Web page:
Microbial protein production by autotrophic nitrogen-fixing hydrogen-oxidizing bacteria

Abstract of the doctoral research of Xioana Hu:

Food production will need to be increased in response to the growing world population and rising demand for high grade protein per capita. Due to the inefficient use of energy-intensive nitrogen fertilizers in contemporary agriculture and main nitrogen losses as manure during plant-livestock conversion, further expansion of traditional agricultural practices will exacerbate its environmental damage. Therefore, the interest in microbial protein produced by hydrogen-oxidizing bacteria has been renewed due to its potential to be integrated into food chain. However, the high demand of nitrogen fertilizers derived from the Haber-Bosch process remains environmentally stressful.
This thesis explored the potential of using autotrophic nitrogen-fixing hydrogen-oxidizing bacteria to produce microbial protein as an alternative to protein source from food and feed. An enriched microbial community was used to demonstrate the protein quality and yield of the proposed process. Then pure cultures were obtained from the community to study its microbial ecology. The possible roles and interactions of diverse isolates in the community were studied using genome comparison and synthetic communities.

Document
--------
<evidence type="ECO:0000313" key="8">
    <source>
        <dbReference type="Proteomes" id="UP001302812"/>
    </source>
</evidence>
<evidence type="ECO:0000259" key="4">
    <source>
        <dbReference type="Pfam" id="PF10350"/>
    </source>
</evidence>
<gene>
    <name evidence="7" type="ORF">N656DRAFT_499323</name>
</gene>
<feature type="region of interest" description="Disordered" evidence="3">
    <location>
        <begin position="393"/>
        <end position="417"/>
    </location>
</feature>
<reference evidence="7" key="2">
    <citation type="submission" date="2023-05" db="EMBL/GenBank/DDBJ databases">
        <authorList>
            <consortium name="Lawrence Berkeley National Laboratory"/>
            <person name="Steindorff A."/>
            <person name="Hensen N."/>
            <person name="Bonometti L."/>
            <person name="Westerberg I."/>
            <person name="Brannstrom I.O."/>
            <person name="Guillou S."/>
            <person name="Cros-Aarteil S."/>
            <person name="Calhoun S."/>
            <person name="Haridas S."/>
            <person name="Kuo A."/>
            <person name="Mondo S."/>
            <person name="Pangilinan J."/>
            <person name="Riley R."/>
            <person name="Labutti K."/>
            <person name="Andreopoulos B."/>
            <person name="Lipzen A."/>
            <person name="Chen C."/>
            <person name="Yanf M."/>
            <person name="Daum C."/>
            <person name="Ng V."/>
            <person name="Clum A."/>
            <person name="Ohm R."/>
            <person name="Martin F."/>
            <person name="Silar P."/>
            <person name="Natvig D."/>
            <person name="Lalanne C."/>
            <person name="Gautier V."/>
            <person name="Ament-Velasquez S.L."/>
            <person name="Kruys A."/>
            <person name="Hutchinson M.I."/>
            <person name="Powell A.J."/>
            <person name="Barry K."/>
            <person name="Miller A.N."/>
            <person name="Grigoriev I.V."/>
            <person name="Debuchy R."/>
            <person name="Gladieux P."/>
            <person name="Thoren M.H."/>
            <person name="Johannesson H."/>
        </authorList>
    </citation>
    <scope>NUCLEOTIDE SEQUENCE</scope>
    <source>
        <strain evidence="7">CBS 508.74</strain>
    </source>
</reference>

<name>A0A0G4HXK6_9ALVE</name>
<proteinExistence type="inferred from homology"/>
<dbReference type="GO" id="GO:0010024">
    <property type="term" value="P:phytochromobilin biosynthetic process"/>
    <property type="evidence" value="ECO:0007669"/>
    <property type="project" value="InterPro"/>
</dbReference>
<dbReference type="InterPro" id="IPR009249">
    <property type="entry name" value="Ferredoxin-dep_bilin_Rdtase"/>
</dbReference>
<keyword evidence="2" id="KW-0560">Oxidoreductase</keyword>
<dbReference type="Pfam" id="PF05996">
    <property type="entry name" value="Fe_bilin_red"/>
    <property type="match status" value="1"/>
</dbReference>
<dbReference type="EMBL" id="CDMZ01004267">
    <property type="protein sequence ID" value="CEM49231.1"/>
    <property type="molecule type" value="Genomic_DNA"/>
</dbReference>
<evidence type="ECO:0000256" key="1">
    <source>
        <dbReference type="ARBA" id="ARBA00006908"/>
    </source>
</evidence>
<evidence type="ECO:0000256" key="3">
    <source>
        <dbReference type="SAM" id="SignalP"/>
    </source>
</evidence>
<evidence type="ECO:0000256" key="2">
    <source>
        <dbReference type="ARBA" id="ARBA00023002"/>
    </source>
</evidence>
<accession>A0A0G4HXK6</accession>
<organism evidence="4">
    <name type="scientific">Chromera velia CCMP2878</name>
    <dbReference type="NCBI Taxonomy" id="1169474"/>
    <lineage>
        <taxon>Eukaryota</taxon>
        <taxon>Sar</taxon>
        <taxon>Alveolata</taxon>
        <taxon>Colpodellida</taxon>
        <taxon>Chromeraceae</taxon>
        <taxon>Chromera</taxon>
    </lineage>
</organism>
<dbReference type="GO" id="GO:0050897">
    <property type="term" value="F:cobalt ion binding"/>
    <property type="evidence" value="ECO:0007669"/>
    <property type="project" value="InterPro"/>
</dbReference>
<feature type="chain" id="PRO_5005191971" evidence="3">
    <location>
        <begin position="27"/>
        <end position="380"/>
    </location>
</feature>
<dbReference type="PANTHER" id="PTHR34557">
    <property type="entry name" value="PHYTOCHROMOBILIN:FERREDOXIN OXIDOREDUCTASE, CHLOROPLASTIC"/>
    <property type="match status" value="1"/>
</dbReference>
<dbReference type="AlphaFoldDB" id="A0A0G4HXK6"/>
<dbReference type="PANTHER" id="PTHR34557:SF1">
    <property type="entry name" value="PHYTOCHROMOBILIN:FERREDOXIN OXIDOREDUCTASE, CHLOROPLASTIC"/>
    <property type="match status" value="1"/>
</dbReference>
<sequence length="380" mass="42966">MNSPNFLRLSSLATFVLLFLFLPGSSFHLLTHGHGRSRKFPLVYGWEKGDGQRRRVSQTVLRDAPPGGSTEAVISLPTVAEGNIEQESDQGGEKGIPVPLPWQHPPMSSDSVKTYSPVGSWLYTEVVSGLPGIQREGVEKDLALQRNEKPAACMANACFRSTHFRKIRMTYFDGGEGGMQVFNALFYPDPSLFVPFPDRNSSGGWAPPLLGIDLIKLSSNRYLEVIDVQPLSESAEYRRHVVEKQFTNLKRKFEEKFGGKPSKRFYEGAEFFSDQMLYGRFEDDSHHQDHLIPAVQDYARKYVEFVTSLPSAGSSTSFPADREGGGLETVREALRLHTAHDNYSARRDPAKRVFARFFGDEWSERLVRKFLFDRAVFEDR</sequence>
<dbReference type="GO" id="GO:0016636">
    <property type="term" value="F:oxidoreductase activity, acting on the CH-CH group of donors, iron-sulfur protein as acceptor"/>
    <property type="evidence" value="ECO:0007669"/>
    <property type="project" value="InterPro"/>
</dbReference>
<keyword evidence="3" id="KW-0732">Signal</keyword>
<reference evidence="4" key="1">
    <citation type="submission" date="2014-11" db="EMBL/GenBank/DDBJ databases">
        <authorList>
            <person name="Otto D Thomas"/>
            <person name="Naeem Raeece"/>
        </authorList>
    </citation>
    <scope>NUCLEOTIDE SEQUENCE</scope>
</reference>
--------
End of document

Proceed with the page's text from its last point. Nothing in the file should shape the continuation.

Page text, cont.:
The proposed process could produce high-quality protein with an energy conversion efficiency higher than that of soybean. Understanding of the microbial ecology of the enriched community will contribute to the microbial resource management for more efficient biomass production.

Dissertation Supervisors:

 Prof. Dr. Ir. Nico Boon and, Dr. ir. Peter Clauwaert

Event location: 
Virtual Event
Event date: 
Monday, 12 October, 2020 - 16:00
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